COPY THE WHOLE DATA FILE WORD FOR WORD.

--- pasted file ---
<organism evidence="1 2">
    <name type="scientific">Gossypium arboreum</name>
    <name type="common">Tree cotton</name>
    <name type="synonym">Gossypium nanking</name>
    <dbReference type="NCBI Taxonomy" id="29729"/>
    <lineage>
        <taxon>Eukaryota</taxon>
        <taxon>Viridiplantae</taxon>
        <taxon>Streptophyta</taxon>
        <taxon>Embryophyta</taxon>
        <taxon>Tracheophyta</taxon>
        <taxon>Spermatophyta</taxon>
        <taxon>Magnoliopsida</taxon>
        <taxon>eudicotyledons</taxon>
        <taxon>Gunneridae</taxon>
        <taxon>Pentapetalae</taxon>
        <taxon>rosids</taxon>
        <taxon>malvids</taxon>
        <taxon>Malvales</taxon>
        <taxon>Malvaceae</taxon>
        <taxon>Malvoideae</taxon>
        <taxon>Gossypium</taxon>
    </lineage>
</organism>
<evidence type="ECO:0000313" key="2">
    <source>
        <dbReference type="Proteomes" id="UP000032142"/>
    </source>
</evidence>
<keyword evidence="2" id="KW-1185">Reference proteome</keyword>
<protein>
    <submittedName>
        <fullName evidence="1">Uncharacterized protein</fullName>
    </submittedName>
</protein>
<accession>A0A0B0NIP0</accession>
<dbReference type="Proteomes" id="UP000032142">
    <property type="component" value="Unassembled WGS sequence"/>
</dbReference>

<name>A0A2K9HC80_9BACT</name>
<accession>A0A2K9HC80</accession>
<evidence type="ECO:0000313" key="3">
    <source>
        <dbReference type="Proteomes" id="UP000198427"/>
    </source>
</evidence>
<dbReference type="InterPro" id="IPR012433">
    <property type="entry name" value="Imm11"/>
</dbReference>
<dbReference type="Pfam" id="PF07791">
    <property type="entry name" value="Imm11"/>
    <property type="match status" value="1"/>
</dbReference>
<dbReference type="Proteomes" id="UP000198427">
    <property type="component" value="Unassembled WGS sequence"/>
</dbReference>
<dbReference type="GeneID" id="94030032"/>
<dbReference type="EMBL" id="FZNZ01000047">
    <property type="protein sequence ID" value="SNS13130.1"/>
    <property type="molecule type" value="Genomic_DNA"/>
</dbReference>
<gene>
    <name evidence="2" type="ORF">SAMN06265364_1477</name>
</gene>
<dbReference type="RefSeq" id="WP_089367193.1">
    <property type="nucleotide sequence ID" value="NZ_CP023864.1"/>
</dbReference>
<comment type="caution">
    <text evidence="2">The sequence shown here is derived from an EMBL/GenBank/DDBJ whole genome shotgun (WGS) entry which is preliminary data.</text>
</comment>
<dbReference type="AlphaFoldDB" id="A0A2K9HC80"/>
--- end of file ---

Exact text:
<organism evidence="1 2">
    <name type="scientific">Gossypium arboreum</name>
    <name type="common">Tree cotton</name>
    <name type="synonym">Gossypium nanking</name>
    <dbReference type="NCBI Taxonomy" id="29729"/>
    <lineage>
        <taxon>Eukaryota</taxon>
        <taxon>Viridiplantae</taxon>
        <taxon>Streptophyta</taxon>
        <taxon>Embryophyta</taxon>
        <taxon>Tracheophyta</taxon>
        <taxon>Spermatophyta</taxon>
        <taxon>Magnoliopsida</taxon>
        <taxon>eudicotyledons</taxon>
        <taxon>Gunneridae</taxon>
        <taxon>Pentapetalae</taxon>
        <taxon>rosids</taxon>
        <taxon>malvids</taxon>
        <taxon>Malvales</taxon>
        <taxon>Malvaceae</taxon>
        <taxon>Malvoideae</taxon>
        <taxon>Gossypium</taxon>
    </lineage>
</organism>
<evidence type="ECO:0000313" key="2">
    <source>
        <dbReference type="Proteomes" id="UP000032142"/>
    </source>
</evidence>
<keyword evidence="2" id="KW-1185">Reference proteome</keyword>
<protein>
    <submittedName>
        <fullName evidence="1">Uncharacterized protein</fullName>
    </submittedName>
</protein>
<accession>A0A0B0NIP0</accession>
<dbReference type="Proteomes" id="UP000032142">
    <property type="component" value="Unassembled WGS sequence"/>
</dbReference>

<name>A0A2K9HC80_9BACT</name>
<accession>A0A2K9HC80</accession>
<evidence type="ECO:0000313" key="3">
    <source>
        <dbReference type="Proteomes" id="UP000198427"/>
    </source>
</evidence>
<dbReference type="InterPro" id="IPR012433">
    <property type="entry name" value="Imm11"/>
</dbReference>
<dbReference type="Pfam" id="PF07791">
    <property type="entry name" value="Imm11"/>
    <property type="match status" value="1"/>
</dbReference>
<dbReference type="Proteomes" id="UP000198427">
    <property type="component" value="Unassembled WGS sequence"/>
</dbReference>
<dbReference type="GeneID" id="94030032"/>
<dbReference type="EMBL" id="FZNZ01000047">
    <property type="protein sequence ID" value="SNS13130.1"/>
    <property type="molecule type" value="Genomic_DNA"/>
</dbReference>
<gene>
    <name evidence="2" type="ORF">SAMN06265364_1477</name>
</gene>
<dbReference type="RefSeq" id="WP_089367193.1">
    <property type="nucleotide sequence ID" value="NZ_CP023864.1"/>
</dbReference>
<comment type="caution">
    <text evidence="2">The sequence shown here is derived from an EMBL/GenBank/DDBJ whole genome shotgun (WGS) entry which is preliminary data.</text>
</comment>
<dbReference type="AlphaFoldDB" id="A0A2K9HC80"/>